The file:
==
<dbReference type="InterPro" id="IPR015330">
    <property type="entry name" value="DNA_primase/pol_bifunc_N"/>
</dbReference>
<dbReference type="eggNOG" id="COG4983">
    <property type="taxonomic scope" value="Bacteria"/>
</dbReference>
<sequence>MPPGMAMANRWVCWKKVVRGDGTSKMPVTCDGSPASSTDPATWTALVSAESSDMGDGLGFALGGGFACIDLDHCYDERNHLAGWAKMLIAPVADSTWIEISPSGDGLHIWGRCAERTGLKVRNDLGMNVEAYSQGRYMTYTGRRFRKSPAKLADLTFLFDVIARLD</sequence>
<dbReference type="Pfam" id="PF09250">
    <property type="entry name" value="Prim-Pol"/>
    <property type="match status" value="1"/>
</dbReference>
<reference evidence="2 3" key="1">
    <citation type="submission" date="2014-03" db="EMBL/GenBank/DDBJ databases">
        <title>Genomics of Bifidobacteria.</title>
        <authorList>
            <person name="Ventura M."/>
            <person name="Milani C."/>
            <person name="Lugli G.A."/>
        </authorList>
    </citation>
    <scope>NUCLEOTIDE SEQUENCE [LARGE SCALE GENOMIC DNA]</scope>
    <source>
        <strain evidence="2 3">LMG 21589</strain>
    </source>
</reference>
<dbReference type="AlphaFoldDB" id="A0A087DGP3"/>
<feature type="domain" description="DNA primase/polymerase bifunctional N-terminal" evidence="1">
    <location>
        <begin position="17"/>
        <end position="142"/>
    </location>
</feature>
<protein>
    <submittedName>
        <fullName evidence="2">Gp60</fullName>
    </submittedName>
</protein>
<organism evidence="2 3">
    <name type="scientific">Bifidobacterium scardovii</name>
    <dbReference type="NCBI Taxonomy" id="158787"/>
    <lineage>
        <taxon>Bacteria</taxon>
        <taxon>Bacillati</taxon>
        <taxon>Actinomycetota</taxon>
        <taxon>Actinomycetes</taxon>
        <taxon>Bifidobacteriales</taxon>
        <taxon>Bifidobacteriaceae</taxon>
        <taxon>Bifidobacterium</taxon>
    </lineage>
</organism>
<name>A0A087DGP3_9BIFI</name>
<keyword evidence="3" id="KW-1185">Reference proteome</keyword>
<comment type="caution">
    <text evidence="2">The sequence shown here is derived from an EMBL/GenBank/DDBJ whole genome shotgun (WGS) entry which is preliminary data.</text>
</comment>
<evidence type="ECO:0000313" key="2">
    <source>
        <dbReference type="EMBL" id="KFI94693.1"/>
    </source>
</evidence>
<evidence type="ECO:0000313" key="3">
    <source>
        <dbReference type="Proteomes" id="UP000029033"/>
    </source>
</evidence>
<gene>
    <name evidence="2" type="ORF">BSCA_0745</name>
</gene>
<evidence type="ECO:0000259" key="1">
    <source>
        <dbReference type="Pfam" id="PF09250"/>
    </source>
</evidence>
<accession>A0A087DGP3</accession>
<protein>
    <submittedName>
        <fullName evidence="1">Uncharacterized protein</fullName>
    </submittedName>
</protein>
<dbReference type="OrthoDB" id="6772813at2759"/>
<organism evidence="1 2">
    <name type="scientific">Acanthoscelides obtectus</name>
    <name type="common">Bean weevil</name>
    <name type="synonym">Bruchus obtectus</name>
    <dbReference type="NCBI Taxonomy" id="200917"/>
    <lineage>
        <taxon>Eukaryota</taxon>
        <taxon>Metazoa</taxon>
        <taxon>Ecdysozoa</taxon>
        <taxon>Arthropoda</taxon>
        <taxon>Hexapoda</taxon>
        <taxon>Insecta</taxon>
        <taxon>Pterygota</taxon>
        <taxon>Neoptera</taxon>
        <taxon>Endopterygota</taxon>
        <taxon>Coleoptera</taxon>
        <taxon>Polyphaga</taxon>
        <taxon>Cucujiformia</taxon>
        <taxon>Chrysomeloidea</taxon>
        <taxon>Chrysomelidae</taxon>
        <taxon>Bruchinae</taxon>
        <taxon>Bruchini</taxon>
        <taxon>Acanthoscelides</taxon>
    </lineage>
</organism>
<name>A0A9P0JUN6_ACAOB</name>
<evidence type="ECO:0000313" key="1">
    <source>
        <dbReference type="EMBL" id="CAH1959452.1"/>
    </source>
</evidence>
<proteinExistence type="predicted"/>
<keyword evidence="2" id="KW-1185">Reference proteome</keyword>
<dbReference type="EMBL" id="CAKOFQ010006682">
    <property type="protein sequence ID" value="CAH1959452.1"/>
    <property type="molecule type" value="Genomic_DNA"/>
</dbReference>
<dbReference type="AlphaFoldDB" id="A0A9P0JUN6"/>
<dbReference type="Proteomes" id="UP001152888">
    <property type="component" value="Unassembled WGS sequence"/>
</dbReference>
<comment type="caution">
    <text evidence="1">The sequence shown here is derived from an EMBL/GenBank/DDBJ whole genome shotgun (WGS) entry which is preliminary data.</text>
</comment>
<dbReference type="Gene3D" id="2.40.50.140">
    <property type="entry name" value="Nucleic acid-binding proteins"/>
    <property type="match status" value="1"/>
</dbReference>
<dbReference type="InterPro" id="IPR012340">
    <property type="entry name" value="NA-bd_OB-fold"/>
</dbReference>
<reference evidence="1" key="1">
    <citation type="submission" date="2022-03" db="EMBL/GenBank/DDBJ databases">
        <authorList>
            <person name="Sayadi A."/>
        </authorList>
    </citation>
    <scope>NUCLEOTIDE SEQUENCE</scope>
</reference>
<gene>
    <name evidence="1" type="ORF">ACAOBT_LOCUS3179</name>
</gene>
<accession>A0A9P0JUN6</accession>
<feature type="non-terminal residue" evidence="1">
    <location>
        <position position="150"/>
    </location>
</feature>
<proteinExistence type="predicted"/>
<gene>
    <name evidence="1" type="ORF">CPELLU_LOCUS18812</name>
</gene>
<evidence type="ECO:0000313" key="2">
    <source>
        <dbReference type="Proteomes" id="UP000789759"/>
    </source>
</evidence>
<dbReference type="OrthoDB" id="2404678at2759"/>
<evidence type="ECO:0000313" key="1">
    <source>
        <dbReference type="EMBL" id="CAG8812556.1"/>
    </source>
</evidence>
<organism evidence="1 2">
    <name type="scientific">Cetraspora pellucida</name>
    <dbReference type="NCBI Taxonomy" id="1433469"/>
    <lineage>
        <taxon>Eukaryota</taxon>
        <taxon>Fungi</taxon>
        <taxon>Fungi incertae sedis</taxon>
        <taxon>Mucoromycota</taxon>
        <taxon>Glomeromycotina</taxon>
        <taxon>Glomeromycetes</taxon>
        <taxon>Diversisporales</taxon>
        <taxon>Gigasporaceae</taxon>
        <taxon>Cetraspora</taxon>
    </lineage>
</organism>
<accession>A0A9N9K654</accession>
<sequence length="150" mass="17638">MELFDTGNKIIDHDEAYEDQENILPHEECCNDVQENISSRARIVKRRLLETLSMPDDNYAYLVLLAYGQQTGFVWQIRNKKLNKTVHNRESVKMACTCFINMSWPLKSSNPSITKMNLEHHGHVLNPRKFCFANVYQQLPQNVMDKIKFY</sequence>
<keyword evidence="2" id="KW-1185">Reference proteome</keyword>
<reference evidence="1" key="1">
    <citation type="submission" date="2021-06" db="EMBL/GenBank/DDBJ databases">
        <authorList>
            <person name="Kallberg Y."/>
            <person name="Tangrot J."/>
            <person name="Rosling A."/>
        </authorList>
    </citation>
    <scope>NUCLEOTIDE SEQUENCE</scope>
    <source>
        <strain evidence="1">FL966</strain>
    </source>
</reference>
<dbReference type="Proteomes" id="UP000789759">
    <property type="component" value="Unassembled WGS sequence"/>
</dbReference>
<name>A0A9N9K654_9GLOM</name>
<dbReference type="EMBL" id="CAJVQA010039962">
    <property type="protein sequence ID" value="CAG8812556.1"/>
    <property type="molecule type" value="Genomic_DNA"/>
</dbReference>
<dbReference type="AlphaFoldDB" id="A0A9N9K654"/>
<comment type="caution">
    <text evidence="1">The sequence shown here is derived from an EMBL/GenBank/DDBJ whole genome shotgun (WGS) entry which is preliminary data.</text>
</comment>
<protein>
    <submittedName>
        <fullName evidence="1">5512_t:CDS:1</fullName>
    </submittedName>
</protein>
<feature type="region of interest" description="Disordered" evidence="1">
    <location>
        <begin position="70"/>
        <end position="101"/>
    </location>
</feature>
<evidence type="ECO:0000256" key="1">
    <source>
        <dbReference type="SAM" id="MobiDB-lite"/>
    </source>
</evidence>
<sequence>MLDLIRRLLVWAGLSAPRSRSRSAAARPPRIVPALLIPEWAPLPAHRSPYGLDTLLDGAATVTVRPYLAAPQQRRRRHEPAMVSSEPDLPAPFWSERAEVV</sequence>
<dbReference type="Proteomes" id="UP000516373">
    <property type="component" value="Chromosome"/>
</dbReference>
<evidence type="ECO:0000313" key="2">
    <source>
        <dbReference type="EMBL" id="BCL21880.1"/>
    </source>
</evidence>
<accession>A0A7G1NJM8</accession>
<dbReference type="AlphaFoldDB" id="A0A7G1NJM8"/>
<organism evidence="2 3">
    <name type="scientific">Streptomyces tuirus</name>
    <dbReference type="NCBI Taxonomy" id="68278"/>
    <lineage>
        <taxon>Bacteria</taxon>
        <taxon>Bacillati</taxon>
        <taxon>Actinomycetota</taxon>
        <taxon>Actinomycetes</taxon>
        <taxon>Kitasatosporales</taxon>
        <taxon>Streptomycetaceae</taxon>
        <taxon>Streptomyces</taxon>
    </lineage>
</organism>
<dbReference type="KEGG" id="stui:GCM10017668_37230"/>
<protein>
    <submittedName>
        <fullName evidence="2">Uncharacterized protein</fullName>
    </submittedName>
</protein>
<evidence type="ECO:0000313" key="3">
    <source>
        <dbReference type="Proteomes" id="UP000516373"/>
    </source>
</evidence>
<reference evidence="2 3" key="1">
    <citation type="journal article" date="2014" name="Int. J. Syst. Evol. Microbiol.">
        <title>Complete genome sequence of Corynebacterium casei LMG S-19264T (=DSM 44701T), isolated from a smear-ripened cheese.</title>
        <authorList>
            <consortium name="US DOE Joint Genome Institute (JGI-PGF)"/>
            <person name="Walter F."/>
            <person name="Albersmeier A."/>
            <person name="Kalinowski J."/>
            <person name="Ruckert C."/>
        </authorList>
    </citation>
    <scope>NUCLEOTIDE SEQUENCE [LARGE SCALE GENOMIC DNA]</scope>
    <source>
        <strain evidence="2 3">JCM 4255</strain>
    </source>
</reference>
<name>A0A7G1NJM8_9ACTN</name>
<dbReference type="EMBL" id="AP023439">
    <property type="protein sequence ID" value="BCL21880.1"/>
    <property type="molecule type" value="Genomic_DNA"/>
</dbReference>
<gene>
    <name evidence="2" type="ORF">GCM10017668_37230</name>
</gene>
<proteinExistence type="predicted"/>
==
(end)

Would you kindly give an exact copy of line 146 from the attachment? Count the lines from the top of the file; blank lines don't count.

        <position position="150"/>